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The Pitcher Kindle Edition

4.4 out of 5 stars 158 customer reviews

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Length: 252 pages Word Wise: Enabled Enhanced Typesetting: Enabled
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Editorial Reviews

From Booklist

Ricky Hernandez, 13, can hurl a 75-miles-per-hour fastball. If only he could get it near the plate. Scraping by with a single mother suffering from lupus, Ricky is determined to show up the rich bullies, the kids who mock his Mexican heritage—all of them. But it seems like a lost cause until he meets his surly hermit neighbor, who just happens to be one-time World Series MVP Jack Langford. Soon a relationship begins between the Hernandezes and Langford, who begrudgingly agrees to give Ricky a few pointers. Mostly, though, he guzzles beer while forcing the kid to do puzzling things like throw stones at trees for weeks on end. It’s a set-up you’ve seen before—bitter, fallen hero taking on his demons via a brash upstart—but Hazelgrove negates cliché by powering straight through it and embracing the classic nature of the tale, which manages to be both modern and timeless. You can taste the ballpark dust, feel the smack of the ball in your glove, and feel assured that, somehow, these three strongly drawn characters will push on to victory. Grades 5-8. --Daniel Kraus

Review



#1 Amazon Bestseller in Contemporary Urban Fiction
#1 Amazon Bestseller in Teen and Young Adult Sports Fiction

"William Hazelgrove has fashioned a near classic baseball story."
                                                                              San Francisco Review of Books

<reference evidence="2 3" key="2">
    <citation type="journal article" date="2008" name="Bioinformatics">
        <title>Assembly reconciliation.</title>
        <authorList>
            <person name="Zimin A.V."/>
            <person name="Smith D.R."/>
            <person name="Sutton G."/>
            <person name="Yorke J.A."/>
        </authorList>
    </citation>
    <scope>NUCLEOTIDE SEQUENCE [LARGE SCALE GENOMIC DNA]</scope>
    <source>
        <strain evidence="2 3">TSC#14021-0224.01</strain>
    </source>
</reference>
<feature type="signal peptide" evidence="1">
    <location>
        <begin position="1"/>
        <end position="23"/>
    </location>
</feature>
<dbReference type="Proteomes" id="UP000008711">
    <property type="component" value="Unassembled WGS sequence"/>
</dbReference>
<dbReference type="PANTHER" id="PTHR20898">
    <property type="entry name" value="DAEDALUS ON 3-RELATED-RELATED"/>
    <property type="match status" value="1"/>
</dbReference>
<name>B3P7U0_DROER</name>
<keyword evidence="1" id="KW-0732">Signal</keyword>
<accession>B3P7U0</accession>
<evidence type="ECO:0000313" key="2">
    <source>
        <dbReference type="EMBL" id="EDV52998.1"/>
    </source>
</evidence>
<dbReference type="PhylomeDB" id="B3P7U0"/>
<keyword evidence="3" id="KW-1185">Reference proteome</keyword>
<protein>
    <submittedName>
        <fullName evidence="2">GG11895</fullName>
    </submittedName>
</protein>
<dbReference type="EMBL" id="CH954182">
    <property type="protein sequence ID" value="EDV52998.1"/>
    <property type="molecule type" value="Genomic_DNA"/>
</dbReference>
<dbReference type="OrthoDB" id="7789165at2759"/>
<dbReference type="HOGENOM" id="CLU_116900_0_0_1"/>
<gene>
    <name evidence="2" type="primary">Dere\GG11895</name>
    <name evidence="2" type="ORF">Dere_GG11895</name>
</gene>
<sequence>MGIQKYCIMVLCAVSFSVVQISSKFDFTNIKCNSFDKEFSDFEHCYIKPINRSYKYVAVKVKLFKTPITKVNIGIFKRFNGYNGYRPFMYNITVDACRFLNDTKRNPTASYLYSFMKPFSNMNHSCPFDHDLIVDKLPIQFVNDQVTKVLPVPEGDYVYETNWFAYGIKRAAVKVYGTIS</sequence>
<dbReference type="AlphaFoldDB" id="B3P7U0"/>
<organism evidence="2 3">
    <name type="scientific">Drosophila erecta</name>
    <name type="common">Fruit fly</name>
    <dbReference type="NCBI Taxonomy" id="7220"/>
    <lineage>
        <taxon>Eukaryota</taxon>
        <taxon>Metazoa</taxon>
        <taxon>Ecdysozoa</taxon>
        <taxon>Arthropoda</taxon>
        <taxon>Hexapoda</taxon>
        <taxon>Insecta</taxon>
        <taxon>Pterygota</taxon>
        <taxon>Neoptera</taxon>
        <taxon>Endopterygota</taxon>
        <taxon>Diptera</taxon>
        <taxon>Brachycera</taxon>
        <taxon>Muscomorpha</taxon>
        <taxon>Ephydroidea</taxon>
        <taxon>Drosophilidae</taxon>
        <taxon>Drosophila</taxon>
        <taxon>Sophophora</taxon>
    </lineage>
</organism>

"With tense moments, unexpected twists, and a few humorous and joyful reprieves, Hazelgrove's writing reflects the dramatic arc of a baseball game."              
                                                                                                        Junior Library Guild

"You can taste the ballpark dust, feel the smack of the ball in your glove, and feel assured that, somehow, these three strongly drawn characters will push on to victory."
                                                                                                                    Booklist

"An enaging well written story with plenty of human drama--this one is a solid hit."  Kirkus

Product Details

  • File Size: 839 KB
  • Print Length: 252 pages
  • Page Numbers Source ISBN: 1938467590
  • Publisher: Koehler Books (July 1, 2013)
  • Publication Date: July 1, 2013
  • Sold by: Amazon Digital Services LLC
  • Language: English
  • ASIN: B00JMYIVWO
  • Text-to-Speech: Enabled
  • X-Ray:
  • Word Wise: Enabled
  • Lending: Not Enabled
  • Enhanced Typesetting: Enabled
  • Amazon Best Sellers Rank: #181,667 Paid in Kindle Store (See Top 100 Paid in Kindle Store)
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More About the Author


William Elliott Hazelgrove is the best-selling author of ten novels, Ripples, Tobacco Sticks, Mica Highways, Rocket Man, The Pitcher, Real Santa and the forthcoming Jackpine and The Pitcher 2. His books have received starred reviews in Publisher Weekly, Book of the Month Selections, Junior Library Guild Selections, ALA Editors Choice Awards and optioned for the movies. He was the Ernest Hemingway Writer in Residence where he wrote in the attic of Ernest Hemingway's birthplace. He has written articles and reviews for USA Today and other publications. He has been the subject of interviews in NPR's All Things Considered along with features in The New York Times, LA Times, Chicago Tribune, Chicago Sun Times, Richmond Times Dispatch, USA Today, People, Channel 11, NBC, WBEZ, WGN. His most recent novel, The Pitcher is a Junior Library Guild Selection and was chosen Book of the Year by Books and Authors. net. His next book Jackpine will be out Spring 2014 with Koehler Books. A follow up novel Real Santa will be out fall of 2014.
He runs a political cultural blog, The View From Hemingway's Attic.

http://www.williamhazelgrove.com


Authors Own words
Born in Richmond, Virginia, and carted back and forth between Virginia and Baltimore, I blame my rootless, restless personality on my father. He was and is a traveling salesman with a keen gift of gab, great wit, a ready joke, and could sell white tennis shoes to coal miners.